MPAGE II programs also facilitate the learning of foreign languages. A foreign language is a key skill needed to move through the world as it is explained in the framework of 21st Century Learning (Partnership for 21st Century Skills, 2011).
Additionally, the Lead with Language initiative by the American Council on the Teaching of Foreign Languages (ACTFL) summarizes its importance:
Imagine waking up one day to a new reality. A world where English is only one of thousands of languages and 95% of Americans are left out the conversation. Realize that that day is today. In the world that we share 7 billion people, 75% don’t understand any English and the fastest growing economies across the globe are non-English speaking. How can we succeed? [answer] With languages.
The length of a study abroad program is directly correlated with language acquisition as students will have more time to interact with native speakers and use the target language. Research has shown that even short-term programs can have an impact on their language, especially in novice and intermediate levels. T.A. Hernandez (2016) explains:
the findings suggest that colleges and universities might consider a two-tiered approach to study abroad. Students with beginning and intermediate coursework could be advised to participate in a short-term program, whereas it might be advantageous for those students with more advanced coursework or more advanced language competence to participate in a semester or longer. Although service encounter exchanges might be sufficient for lower level language users to make linguistic progress during a short-term immersion experience, more advanced students must be provided with opportunities for extensive interaction with native speakers.
During the MPAGE II program, faculty and students can utilize different opportunities to interact with target culture in order to maximize their amount of exposure. Finally, after the education abroad experience, students can reassess their level retaking the Can-Do Statements Progress Indicators and taking the ACTFL Oral Proficiency Interview (OPI). The interview is a live 15–30 minute conversation between a certified ACTFL tester and the interviewee. Through a series of personalized questions, a sample of speech is elicited and rated against the proficiency levels described by ACTFL. Depending on their level, students can receive credit thus advancing their academic curriculum not only in their major but in general education requirements or advancing their language skills.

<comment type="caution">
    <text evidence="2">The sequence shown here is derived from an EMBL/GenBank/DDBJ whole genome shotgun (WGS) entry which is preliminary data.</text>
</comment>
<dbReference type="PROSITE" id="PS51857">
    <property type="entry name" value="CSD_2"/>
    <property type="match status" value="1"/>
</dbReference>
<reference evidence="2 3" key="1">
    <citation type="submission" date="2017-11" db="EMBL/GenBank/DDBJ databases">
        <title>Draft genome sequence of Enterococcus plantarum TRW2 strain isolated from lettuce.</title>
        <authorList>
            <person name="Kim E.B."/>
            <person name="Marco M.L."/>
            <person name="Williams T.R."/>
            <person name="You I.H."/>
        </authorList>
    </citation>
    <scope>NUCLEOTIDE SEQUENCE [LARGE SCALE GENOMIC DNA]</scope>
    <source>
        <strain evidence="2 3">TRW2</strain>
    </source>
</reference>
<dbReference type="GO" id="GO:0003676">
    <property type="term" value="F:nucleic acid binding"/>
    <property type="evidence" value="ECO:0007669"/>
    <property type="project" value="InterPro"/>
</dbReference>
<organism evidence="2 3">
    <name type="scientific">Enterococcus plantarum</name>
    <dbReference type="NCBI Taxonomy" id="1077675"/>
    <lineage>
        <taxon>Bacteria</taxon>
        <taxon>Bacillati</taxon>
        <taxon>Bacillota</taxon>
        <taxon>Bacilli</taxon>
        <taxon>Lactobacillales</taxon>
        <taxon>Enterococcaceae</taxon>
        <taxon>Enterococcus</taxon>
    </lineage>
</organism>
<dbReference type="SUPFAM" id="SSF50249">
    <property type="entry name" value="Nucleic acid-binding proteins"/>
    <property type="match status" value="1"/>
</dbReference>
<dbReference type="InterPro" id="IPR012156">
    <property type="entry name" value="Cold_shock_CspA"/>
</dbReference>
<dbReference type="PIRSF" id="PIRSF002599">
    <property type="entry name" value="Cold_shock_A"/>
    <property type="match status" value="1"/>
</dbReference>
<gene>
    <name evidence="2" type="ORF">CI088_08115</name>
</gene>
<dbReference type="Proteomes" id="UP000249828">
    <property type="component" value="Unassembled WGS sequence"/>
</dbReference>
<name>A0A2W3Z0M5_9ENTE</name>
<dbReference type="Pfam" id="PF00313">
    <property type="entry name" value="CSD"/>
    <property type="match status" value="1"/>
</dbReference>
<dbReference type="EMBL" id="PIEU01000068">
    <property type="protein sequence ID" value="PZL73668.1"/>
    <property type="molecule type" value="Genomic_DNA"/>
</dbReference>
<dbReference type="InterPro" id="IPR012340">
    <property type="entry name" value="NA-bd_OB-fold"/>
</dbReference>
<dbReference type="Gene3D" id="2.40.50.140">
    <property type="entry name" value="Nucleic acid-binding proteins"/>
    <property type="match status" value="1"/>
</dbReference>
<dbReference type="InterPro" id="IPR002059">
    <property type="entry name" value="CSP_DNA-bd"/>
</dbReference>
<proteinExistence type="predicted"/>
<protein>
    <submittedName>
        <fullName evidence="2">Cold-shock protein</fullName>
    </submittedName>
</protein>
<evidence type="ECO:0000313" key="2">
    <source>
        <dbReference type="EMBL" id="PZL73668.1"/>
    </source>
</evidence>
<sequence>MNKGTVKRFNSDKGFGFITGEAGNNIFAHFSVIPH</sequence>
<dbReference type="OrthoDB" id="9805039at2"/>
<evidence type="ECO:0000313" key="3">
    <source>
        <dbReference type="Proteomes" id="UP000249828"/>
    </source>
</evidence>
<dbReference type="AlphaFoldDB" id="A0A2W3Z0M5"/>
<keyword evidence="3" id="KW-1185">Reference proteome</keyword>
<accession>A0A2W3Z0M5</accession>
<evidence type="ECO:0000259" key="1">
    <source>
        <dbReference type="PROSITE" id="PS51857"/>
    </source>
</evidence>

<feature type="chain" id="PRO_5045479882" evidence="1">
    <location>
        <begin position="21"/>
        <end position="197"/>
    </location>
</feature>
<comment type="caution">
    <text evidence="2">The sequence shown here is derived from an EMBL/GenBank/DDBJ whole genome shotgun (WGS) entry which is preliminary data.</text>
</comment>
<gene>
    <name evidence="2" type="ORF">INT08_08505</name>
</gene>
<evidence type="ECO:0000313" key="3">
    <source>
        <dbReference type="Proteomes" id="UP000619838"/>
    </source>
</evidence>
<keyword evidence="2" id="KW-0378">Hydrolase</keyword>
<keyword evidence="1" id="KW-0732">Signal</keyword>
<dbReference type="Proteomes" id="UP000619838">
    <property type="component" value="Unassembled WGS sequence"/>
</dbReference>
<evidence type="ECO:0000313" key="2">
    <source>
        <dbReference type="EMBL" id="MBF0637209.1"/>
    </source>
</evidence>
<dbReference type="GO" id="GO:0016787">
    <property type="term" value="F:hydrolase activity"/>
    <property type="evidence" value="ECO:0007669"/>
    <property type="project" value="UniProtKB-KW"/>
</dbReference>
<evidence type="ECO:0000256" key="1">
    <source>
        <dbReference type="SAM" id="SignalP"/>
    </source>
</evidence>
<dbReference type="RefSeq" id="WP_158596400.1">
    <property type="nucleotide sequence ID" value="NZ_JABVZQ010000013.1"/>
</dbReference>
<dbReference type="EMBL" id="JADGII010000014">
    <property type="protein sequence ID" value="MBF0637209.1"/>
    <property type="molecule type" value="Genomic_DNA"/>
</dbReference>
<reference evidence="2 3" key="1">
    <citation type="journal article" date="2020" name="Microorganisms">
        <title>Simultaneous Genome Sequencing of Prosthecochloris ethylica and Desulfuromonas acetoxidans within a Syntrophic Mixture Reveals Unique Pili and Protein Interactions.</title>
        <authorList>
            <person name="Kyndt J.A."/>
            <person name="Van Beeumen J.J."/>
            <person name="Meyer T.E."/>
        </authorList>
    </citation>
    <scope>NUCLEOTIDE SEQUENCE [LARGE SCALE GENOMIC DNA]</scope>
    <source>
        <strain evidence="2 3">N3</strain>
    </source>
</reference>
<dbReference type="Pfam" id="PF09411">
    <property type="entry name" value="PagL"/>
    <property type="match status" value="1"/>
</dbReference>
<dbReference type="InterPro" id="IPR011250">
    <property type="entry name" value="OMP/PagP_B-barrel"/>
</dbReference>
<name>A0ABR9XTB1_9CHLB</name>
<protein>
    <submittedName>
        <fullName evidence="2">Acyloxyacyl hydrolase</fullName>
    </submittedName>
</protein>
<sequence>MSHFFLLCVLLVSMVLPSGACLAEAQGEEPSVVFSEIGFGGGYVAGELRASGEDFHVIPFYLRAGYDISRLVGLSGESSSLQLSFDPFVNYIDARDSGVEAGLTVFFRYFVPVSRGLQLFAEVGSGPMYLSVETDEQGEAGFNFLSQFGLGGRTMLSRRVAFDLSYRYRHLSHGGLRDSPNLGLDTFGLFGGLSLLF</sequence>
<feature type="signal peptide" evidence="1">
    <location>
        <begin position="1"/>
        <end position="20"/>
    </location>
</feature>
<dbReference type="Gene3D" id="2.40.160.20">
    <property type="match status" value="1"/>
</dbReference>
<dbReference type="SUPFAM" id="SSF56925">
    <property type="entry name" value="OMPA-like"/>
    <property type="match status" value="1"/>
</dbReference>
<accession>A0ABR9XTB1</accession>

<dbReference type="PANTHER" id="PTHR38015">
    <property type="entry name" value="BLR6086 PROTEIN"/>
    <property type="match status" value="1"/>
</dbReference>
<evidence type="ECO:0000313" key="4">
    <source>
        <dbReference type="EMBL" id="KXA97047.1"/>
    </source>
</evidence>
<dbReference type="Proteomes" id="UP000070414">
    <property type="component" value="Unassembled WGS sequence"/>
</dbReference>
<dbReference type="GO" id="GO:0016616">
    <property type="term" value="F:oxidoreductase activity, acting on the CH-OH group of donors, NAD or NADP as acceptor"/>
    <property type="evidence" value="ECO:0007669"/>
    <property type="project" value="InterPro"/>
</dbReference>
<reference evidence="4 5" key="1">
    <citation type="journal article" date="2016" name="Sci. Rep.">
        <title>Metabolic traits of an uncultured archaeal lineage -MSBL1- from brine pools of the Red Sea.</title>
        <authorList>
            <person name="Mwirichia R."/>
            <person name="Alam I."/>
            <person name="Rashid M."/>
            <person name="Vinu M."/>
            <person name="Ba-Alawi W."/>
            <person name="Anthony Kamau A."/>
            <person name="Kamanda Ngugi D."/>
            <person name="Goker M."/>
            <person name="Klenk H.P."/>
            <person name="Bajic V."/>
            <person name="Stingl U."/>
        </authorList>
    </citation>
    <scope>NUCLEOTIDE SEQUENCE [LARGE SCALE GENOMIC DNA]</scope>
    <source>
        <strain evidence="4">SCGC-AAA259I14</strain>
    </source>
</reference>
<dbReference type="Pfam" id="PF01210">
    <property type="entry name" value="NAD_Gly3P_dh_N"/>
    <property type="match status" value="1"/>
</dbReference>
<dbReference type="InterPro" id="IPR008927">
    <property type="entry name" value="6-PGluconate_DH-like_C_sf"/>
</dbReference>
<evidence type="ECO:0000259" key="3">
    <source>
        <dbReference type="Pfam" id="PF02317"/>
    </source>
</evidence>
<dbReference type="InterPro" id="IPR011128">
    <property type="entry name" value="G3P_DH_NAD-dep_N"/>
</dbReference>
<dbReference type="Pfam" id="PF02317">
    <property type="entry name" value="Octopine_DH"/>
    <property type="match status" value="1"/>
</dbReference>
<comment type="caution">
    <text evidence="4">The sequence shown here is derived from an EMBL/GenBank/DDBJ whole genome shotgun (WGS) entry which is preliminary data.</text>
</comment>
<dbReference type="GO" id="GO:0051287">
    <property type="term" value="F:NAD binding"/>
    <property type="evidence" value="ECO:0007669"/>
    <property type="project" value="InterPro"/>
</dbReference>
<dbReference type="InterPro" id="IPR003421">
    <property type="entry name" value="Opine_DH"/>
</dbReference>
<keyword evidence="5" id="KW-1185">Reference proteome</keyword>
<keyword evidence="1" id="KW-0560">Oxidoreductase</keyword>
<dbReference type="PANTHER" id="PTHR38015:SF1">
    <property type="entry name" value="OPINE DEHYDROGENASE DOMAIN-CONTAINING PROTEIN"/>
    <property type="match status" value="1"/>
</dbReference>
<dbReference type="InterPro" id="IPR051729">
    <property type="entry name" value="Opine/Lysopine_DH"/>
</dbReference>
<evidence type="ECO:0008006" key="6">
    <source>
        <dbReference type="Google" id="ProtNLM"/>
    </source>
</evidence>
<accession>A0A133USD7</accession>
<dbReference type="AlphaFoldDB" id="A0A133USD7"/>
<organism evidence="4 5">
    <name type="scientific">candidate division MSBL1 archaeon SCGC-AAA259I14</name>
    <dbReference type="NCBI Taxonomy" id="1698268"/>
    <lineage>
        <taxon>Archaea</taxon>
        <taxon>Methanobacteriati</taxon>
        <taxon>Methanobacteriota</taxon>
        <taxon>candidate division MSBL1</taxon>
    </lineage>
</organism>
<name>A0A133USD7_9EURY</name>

The aim will be to help students acquire Intermediate level if the study abroad program is short-term and intermediate high or advanced for long-term programs Intermediate level is the minimal functional level in school and in the workplace. In the private and public sector, a minimum of an intermediate level is required for promotion or salary increase. In addition to that, learning a second language complements all majors or minors and is the most popular of double majors (Pitt, R. and Tepper, S). Again, this does not particularly tie into study abroad programs for language studies purposes, but rather for any program.
My hope is to raise awareness of the impact of MPAGE II programs and other study abroad programs on our students and in our community. MPAGE II empowers our students to connect with different cultures and reveal how similar we doubtlessly are. The positive impact of MPAGE II is quantifiable in retention, graduation rate, and curriculum development. It is our plan to expand the MPAGE II model and bring the Pan-African Global Experience to our campus and to all students who have not had the opportunity participate.
Photo Credit: MPAGE MEXICO 2019 – Morehouse students in Yanga, Veracruz (Mexico)
- The American Council on the Teaching of Foreign Languages [ACTFL]. (2015b) Oral Proficiency Levels in the Workplace.
- Engel, Laura C. (2017) Underrepresented Students in US Study Abroad: Investigating Impacts. Institute of International Education (IIE).
- Hernández, T. A. (2016) Short-term study abroad: Perspectives on speaking gains and language contact. Applied Language Learning, 26(1): 60.
- Institute of International Education. (2020)
- International Bureau of Education (UNESCO). (2020)
- Longcope, Peter Duncan, "What is the impact of study abroad on L2 learning? A descriptive study of contexts, conditions, and outcomes" (2003).
- Nair, Indira & Henning, Margaret. (2017) Models of Global Learning. Foreword by Dawn Michele Whitehead.
- Morehouse College (2017). Morehouse Facts 2016-17.
- National Center for Education Statistics (2020)
- National Education Association [NEA]. (2010) Global Competence Is a 21st Century Imperative.
- Pitt, R. & Tepper, S. (2012). Double Majors: Influences, Identities, & Impacts.
- Shapiro, D., Dundar, A., Huie, F., Wakhungu, P., Yuan, X., Nathan, A & Hwang, Y., A. A National View of Student Attainment Rates by Race and Ethnicity – Fall 2010 Cohort. Herndon, VA: National Student Clearinghouse Research Center.
- Stewart, Vivien. (2012). A World-class Education: Learning from International Models of Excellence and Innovation. Alexandria, Va.: ASCD.
Michael Dillon is an Associate Professor of Spanish at Morehouse College. He is currently directing the MPAGE II program along with Dr. Ida Mukenge and Dr. Cynthia Trawick.